I'm not going to lie, I began Bridges feeling pretty grumpy. I was running late, I hadn't eaten breakfast, and I absolutely positively did not want to reflect. Big questions about my identity, values, and life after HBS? I'd have plenty of time for that once I'd finished my exams, written my final paper, found a place to live, and gotten to the bottom of my overflowing inbox. 


But that's the thing about life, I realized over the next three days: it's never the right time. There's always more work to do, another email to send, the unexpected curveball upsetting your plans. You can spend years under this spell – working hard to stay afloat with only the faintest memory of where it is you're actually trying to go.

Staying on top of it all is hard work. But what takes even more strength is taking a step back.

Here is some of what Bridges helped me remember.

There is no excellence without kindness

There are two true things about HBS students: we are relentless in our pursuit of quality, and we are well past the arena of individual achievement. We want to make things the very best they can be – the best slide deck, the best idea, the best business outcome – and we no longer rely on just ourselves to do it. We know the secret: if you really want to make an impact, you need help.

This presents all kinds of problems, however. Just try to convince someone to do something they don’t feel like doing, and you can quickly come to the conclusion that you’re just running into a brick wall.  So what do you do? Do you cling to your insanely high standards? Or do you try to empathize with the human being on the other side of the table?

The answer is yes. 

I've seen a lot of 2x2 matrices in my time at HBS, but Frances Frei's is my favorite:

frances frei.png

This is the trick for getting the best out of people – a clear-eyed, completely objective understanding of what it takes to succeed, and an unshakeable belief in your people's ability to do it.

But still. It's frustrating. Your employee, boss, colleague, business partner – they're just not budging. Deepak Malhotra, in another one of our Bridges sessions, said something I hope to remember in those moments.

Partner, not opponent.

The person you're trying to persuade isn't against you. it may seem like you’re arguing, but "fight" is such a narrow framing. As he put it, "Your greatest source of leverage is your ability to create value for the other side." In the end, it’s not just about getting the deal you want but about helping the other side – your partner – sell it to their own constituents.

So empathize. Be kind. See the world through gentler eyes. 

This is not instinctive behavior. "Human nature," Professor Frei said of her matrix, "runs on the opposite diagonal." But that's why being great isn't as simple as having the right answer and telling everyone about it. You don't get there without devotion to the people around you and the creativity, intelligence, and humility to be kind.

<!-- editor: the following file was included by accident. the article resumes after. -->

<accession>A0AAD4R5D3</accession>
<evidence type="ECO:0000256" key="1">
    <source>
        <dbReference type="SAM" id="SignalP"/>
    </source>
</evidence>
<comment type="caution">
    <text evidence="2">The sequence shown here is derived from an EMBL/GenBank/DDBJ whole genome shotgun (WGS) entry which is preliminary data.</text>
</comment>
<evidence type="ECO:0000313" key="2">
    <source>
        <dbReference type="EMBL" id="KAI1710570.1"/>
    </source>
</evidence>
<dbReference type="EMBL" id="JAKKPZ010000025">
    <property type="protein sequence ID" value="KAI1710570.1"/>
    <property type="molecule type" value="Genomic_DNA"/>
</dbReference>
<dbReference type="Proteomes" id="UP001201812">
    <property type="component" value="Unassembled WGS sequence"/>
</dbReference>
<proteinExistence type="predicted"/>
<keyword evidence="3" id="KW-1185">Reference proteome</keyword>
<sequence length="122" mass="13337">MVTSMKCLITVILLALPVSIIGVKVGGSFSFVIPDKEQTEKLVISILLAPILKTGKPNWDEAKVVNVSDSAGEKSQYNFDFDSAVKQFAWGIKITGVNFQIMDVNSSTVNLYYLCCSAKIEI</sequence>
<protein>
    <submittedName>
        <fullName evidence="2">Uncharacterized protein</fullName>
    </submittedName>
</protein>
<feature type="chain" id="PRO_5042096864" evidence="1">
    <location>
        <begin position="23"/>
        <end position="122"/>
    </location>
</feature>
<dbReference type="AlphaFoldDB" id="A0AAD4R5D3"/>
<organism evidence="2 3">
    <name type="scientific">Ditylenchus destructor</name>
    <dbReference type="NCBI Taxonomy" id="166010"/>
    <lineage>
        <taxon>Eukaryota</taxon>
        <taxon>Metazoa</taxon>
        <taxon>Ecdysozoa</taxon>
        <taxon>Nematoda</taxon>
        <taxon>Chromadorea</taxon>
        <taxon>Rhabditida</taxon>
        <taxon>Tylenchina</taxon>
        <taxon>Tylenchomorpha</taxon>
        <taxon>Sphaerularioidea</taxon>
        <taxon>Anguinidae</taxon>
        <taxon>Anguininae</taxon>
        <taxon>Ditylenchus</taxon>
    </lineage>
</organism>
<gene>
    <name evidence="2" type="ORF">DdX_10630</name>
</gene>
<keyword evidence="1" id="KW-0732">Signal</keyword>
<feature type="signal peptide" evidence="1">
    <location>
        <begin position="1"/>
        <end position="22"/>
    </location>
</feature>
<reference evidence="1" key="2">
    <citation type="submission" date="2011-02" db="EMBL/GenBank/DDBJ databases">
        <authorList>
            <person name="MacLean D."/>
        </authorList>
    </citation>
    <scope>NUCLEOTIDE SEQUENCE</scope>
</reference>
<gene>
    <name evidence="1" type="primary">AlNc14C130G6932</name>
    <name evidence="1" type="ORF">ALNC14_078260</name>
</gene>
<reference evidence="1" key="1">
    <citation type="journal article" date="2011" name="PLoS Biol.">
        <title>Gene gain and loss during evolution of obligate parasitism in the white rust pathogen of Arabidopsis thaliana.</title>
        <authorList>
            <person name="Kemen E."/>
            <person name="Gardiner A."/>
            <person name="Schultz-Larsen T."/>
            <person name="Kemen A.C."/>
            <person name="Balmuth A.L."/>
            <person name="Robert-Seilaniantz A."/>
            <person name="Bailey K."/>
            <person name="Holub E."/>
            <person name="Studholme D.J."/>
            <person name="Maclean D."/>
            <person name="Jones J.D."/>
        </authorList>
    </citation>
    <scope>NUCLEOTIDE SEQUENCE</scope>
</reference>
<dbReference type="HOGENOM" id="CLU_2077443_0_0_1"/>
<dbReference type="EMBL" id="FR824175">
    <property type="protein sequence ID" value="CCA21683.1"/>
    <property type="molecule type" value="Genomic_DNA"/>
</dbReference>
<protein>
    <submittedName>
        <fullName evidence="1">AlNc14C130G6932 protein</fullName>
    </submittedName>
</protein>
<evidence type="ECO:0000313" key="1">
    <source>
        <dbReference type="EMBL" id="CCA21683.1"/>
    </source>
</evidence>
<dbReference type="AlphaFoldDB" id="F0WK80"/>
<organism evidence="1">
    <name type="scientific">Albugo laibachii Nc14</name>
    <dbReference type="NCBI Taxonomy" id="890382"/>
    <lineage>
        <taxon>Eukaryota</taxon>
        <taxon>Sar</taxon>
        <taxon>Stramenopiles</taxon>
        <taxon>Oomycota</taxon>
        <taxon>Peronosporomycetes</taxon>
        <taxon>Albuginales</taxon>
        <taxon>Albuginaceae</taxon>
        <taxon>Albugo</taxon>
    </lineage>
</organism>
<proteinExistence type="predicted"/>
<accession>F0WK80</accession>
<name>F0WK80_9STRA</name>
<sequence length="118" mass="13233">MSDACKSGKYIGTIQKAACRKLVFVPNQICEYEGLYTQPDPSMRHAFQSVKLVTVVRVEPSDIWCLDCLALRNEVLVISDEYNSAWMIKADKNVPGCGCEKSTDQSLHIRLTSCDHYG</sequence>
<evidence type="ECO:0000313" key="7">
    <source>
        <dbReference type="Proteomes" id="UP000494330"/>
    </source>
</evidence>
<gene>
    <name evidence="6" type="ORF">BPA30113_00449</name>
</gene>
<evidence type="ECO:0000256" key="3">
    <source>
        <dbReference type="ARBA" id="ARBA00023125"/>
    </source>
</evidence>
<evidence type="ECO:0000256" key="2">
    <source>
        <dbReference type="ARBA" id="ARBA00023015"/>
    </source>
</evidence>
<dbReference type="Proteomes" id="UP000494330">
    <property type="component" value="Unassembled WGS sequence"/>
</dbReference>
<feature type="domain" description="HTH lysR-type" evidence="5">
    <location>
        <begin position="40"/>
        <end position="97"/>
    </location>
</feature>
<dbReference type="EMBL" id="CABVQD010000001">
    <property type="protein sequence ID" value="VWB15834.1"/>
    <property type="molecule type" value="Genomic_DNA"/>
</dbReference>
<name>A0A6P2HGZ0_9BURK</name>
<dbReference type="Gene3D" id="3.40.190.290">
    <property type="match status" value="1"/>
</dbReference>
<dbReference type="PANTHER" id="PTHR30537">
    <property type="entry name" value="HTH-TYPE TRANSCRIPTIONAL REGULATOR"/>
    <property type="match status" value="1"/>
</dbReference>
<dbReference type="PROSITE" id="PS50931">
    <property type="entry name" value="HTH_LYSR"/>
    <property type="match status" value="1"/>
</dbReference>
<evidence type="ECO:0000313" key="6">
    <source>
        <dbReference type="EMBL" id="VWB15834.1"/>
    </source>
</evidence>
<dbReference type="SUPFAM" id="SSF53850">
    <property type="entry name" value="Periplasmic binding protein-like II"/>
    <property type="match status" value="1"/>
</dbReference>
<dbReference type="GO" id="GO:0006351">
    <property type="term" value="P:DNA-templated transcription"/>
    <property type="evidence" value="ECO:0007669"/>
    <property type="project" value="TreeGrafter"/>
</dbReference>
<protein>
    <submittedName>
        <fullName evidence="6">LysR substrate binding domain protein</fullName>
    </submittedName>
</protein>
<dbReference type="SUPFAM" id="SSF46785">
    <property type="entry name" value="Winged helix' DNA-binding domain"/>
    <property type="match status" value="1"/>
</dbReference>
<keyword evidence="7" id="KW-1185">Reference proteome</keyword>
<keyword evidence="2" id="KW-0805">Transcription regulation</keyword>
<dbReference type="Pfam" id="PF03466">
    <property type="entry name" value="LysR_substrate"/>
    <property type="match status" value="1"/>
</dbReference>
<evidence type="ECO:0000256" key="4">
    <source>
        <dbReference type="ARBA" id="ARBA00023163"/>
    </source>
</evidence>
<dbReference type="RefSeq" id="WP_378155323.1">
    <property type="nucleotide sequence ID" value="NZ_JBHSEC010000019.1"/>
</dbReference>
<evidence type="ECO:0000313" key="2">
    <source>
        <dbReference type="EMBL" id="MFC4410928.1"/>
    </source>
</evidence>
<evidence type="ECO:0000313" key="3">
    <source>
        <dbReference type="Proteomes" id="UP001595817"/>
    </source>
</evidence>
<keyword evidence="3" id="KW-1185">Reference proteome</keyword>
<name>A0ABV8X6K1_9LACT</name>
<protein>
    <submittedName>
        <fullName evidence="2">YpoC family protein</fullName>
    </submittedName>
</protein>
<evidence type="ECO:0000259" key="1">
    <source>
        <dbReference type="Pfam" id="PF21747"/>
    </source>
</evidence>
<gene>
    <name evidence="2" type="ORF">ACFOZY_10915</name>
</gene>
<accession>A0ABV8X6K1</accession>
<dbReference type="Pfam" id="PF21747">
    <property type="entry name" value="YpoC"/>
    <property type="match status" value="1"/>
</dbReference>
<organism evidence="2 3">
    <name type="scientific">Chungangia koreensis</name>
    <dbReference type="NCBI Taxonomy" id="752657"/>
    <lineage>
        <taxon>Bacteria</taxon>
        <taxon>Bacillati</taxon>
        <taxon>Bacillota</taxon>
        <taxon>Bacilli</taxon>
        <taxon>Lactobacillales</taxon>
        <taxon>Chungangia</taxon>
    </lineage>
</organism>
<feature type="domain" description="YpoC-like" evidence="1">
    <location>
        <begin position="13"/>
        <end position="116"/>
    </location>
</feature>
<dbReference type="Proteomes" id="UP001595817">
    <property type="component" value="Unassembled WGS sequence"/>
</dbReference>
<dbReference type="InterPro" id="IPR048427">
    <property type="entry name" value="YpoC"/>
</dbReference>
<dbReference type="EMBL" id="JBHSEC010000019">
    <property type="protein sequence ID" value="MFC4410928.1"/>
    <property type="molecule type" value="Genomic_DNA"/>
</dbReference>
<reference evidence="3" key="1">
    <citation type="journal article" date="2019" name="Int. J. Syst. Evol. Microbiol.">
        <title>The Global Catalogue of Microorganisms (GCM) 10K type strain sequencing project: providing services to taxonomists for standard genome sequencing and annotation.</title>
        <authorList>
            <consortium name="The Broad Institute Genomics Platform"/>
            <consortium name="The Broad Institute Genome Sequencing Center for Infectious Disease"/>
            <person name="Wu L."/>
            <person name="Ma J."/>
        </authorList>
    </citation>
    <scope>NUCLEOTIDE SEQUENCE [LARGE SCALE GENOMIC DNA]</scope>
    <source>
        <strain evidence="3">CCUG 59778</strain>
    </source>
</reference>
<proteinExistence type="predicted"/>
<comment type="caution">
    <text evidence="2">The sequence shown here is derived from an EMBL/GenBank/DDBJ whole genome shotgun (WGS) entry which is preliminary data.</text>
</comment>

Making a difference isn't a one-time event. It's a way of life.

Before I came to HBS, I used to think a lot about broad impact. I want to create the next iPhone, build the next conglomerate. Touch millions of lives and leave my name in stone. 

These days, I think more about deep impact. I think of the friend who, four years ago, took the time to teach me about exercise and nutrition when I decided I wanted to lose weight. He created a workout plan and told me to text him every day to tell him if I had done it. Two minutes a day, and he changed my life. 

Making a difference is not something you do once. It is a way of being. It is that person who shows up and cares, even if no one else does. Who sees something wrong and leaps on the opportunity to improve it. Who smiles and lifts the mood of a room. Who refuses to see the other side as “the enemy.” Who shows others the better people they can be.

That is the difference that I will make – every moment, every day.

And you will know that I was here.

So thank you, Kristin, Scott, and Steve, for making us pause. For creating a space during Bridges where we could reflect on our goals, recommit to our values, and reconnect with each other. Because you can't do it alone. You need friends, advisers, and a community in your life to help you step away from the what and help you remember the why. For a business school, we spend an awful lot of time talking about life and how we want to live it – and I'm so glad we do.